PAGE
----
Our History With Gender Fluidity, the Issue Dominating the Fashion Conversation

Photograph by Karl Lagerfeld.

At this magazine, we were early and vocal champions of the gender fluidity that is now at the center of the fashion conversation. In 2004, Steven Meisel shot a cover story with boys in dresses and girls in suits striking provocative poses in a vacant lot in Los Angeles; it’s hard to believe that, at the time, those images were seen as controversial and scandalous. It’s telling how far we’ve evolved on the subject that when trans women and men such as Carmen Carrera and Casil McArthur, to name but two, appeared in our pages several years ago, no one seemed to bat an eyelash.

Henry Golding wears a Bode shirt and Cartier watch.

Photograph by Alasdair McLellan; Styled by Sara Moonves.

Naomi Scott wears a Saint Laurent by Anthony Vaccarello dress.

Photograph by Alasdair McLellan; Styled by Sara Moonves. Hair by James Pecis for Oribe at Bryant Artists; Makeup by Francelle Daly for Lovecraft Beauty at Art + Commerce; Manicures by Alex Jachno for Chanel Le Vernis at Art Department. Set design by Colin Donahue at Owl and the Elephant. Produced by Ben Bonnet at Westy Productions; Production Coordinator: Zoe Taley at Westy Productions; Photography Assistants: Lex Kembery, Simon Mackinlay; Production Assistants: Luis Rosa, Justin Strubing, Ashley Ramirez, Michael Lai; Fashion Assistants: Allia Alliata di Montereale, Nadia Beeman, Jenna Wojciechowski; Set Assistants: Julien Borno, Caleb Steinmeyer; Tailor: Isa Kriegeskotte.

Since then, we have continued to explore and support inclusivity of every kind. In this issue, the makeup artist James ­Kaliardos and the photographer Richard Burbridge celebrate how standards of beauty have broadened and evolved (“Face Time,” page 24); Ethan James Green, whose photo book Young New York, featuring portraits of queer youth and nonbinary muses, was just published by Aperture, worked with the stylist Carlos Nazario on a portfolio that highlights how fashion is becoming increasingly genderless (“Two of a Kind,” page 62); and the photographer Mikael Jansson, together with Contributing Fashion Editor Katie Grand, focuses on a new kind of power dressing that’s as sexy as it is strong (“She Wears the Pants,” page 74). On our covers, we feature two actors who are helping to redefine mainstream pop culture in America. Henry Golding, the star of the blockbuster Crazy Rich Asians, is taking on powerful roles that, as he explains in “Gold Rush” (page 56), are not based on his race. Naomi Scott, the revelation in Guy Ritchie’s Aladdin, is having a breakout moment as an actress, but she is also already pursuing her considerable musical ambitions as a singer and producer (“Make a Wish,” page 48).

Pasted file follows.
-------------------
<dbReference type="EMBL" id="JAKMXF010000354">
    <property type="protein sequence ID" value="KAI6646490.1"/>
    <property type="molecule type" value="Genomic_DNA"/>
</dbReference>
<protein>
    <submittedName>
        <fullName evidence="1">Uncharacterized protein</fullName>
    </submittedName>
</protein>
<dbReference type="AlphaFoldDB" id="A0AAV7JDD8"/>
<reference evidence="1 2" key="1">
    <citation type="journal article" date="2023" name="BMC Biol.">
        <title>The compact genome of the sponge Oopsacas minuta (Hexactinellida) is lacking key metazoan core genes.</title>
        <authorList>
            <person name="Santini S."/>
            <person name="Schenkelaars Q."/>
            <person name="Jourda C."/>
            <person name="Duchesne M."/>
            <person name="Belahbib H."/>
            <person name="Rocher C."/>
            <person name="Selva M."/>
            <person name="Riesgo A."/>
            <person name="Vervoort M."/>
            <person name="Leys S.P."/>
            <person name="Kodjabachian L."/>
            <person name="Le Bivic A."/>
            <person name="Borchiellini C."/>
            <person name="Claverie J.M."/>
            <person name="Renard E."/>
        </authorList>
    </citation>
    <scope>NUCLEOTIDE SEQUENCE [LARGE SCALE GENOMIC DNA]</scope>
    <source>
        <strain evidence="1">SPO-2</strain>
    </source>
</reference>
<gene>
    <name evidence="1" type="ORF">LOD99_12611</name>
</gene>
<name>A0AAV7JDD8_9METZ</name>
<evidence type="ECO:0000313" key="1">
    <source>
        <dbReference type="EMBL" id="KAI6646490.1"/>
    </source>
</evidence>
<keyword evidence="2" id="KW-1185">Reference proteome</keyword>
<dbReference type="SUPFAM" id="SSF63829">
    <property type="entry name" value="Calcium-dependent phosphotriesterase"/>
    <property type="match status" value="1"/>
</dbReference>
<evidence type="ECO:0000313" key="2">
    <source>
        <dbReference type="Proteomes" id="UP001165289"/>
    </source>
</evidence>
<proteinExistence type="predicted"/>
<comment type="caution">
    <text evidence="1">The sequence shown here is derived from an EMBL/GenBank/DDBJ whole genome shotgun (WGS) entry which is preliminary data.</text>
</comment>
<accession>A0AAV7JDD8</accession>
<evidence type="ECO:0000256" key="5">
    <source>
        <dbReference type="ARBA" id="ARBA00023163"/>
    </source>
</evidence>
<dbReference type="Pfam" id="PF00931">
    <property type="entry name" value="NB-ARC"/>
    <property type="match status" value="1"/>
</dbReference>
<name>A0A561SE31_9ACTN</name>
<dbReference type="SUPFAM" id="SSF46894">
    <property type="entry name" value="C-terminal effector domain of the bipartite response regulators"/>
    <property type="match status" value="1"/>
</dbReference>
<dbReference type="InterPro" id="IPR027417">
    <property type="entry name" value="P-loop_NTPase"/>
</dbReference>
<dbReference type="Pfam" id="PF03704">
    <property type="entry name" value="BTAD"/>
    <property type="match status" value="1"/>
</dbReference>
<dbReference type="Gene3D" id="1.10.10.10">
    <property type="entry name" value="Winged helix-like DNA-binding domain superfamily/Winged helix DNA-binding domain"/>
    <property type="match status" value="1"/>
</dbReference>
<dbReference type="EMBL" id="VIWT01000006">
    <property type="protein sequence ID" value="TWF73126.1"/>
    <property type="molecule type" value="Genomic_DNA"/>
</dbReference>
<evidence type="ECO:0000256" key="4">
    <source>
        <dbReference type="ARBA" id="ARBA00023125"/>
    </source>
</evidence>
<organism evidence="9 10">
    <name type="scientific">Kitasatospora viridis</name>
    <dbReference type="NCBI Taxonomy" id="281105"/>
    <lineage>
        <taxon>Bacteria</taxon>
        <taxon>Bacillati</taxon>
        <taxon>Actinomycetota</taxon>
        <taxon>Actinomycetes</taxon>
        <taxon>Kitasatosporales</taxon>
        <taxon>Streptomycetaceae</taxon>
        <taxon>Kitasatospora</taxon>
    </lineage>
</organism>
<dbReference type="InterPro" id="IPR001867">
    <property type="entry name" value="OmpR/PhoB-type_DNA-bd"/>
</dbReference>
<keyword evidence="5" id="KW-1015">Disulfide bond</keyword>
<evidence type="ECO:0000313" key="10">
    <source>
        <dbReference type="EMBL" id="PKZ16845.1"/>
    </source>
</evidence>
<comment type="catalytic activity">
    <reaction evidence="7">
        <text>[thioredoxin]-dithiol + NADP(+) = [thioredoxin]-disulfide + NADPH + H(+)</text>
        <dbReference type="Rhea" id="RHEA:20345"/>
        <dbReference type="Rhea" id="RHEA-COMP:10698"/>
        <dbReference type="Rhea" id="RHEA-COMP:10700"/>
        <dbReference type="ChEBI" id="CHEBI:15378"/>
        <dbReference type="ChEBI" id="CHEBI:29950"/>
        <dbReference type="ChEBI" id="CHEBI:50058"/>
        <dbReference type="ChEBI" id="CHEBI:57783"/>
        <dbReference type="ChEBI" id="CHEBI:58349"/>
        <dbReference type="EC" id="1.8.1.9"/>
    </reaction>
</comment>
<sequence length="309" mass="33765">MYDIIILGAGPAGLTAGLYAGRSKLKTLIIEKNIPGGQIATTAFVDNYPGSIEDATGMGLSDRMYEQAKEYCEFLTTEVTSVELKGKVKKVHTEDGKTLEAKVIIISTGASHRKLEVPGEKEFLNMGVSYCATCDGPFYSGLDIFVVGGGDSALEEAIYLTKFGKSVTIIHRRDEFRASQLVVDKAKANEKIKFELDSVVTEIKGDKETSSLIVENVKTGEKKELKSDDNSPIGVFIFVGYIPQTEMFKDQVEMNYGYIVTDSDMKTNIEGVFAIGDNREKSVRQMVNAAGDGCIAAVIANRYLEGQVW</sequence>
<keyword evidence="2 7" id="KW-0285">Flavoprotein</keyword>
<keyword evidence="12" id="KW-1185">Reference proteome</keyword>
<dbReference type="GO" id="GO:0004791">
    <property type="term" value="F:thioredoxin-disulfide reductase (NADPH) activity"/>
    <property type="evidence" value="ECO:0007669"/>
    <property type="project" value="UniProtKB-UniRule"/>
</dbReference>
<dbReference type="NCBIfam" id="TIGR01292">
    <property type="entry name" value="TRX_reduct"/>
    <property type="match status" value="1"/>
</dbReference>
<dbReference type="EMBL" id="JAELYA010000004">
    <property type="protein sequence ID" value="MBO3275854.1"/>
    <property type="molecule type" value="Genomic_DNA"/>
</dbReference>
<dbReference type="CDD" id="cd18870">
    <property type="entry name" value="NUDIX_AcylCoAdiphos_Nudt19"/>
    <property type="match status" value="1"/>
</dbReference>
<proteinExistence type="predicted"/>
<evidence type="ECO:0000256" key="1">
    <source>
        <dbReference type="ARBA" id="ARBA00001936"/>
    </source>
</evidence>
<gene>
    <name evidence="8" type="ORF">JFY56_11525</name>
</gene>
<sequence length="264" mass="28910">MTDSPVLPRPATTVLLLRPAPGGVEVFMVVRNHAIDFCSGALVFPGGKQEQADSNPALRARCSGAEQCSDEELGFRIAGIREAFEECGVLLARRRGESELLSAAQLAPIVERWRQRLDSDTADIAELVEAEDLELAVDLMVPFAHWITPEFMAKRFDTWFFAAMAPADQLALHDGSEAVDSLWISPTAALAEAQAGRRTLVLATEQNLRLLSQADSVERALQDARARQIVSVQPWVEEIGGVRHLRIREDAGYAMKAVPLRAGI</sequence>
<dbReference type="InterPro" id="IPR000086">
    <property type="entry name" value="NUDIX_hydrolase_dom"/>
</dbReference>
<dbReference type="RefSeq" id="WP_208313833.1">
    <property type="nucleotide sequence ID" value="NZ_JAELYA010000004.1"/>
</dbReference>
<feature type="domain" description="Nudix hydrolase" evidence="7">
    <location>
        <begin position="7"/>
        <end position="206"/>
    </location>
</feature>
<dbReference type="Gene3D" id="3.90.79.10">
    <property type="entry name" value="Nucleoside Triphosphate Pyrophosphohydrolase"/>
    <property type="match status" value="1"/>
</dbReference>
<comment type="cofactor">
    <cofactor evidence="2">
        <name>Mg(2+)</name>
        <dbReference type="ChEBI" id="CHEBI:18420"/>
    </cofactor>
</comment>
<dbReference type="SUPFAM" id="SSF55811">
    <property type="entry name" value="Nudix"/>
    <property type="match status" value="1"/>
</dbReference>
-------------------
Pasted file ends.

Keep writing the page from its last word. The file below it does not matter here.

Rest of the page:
Steven Meisel’s gender-bending story “ASexual Revolution” and cover for the October 2004 issue of *W*.

Supplied by Josephine Schiele.

October 2004 issue of *W*, gender-bending story “ASexual Revolution” cover.

Supplied by Josephine Schiele.

Ethan James Green’s Young New York (Aperture), 2019.

Supplied by Josephine Schiele.

Ryan Trecartin: Any Ever (Skira Rizzoli), 2011, with a cover image originally shot for the November 2010 issue of *W*.

Supplied by Josephine Schiele.

Almost 10 years ago, we invited Ryan Trecartin and Lizzie Fitch to be a part of our annual Art Issue. Two of the most influential artists of the digital generation, with major exhibitions in top galleries and museums all over the world, Trecartin and Fitch create hypnotic, frenetic films that obliterate conventional notions of gender, race, and identity. “I see people as being what their personality is at the moment of expression,” Trecartin said then. “I feel genitals hold us back a lot.” A few weeks ago, he and Fitch opened an exhilarating show at the Fondazione Prada that brought rural Ohio, where the artists have constructed an astonishing site, to the heart of Milan. Before it opened, Features and Culture Director Diane Solway visited Trecartin and Fitch in ­Athens, Ohio, in the middle of the country, and toured the water-park ride, prefab barn, and watchtower they built on the property they purchased in 2016 (“Land Rovers,” page 88). There, real life and art intersect, as experiences, neighbors, the landscape, and set construction become fodder for their adventurous film productions. Summing up the scope of the project, Fitch says that when they actually saw images of what they were doing, “we were, like, ‘Okay, we accidentally also built a piece of land art.’ ”

Stefano Tonchi and Lagerfeld, during the Cannes Film Festival, in 2011.

Andrew H. Walker/amfAR11/Getty Images for amfAR.

This issue wouldn’t be complete without a tribute to Karl Lagerfeld, a man who eluded easy categorization his entire life, and who was always at the forefront of creativity and discovery. An acute cultural observer and witty critic, Lagerfeld ­created fashion, decade after decade, that deftly mirrored society. I was never a close friend of his, but we did share moments of intimacy during which I got a glimpse of the man behind the icon. Sometimes, sitting in his studio, previewing his next collection, we would escape the room to talk about our friends and families, a book or a movie, a museum show or a painting—and, often, about his cat, Choupette. Then he would reach for his phone, take off his dark shades, and show me a few touching personal images. In “Channeling Chanel” (page 96), six of Lagerfeld’s muses reminisce on similarly revealing moments they spent with him. As for myself, I loved listening to his stories about the Alta Moda in Rome in the ’60s, living in Paris and dressing for the club scene in the ’70s, coming to New York in the ’80s…always without a tinge of nostalgia, because for Karl, the best moments were always the ones that were yet to come.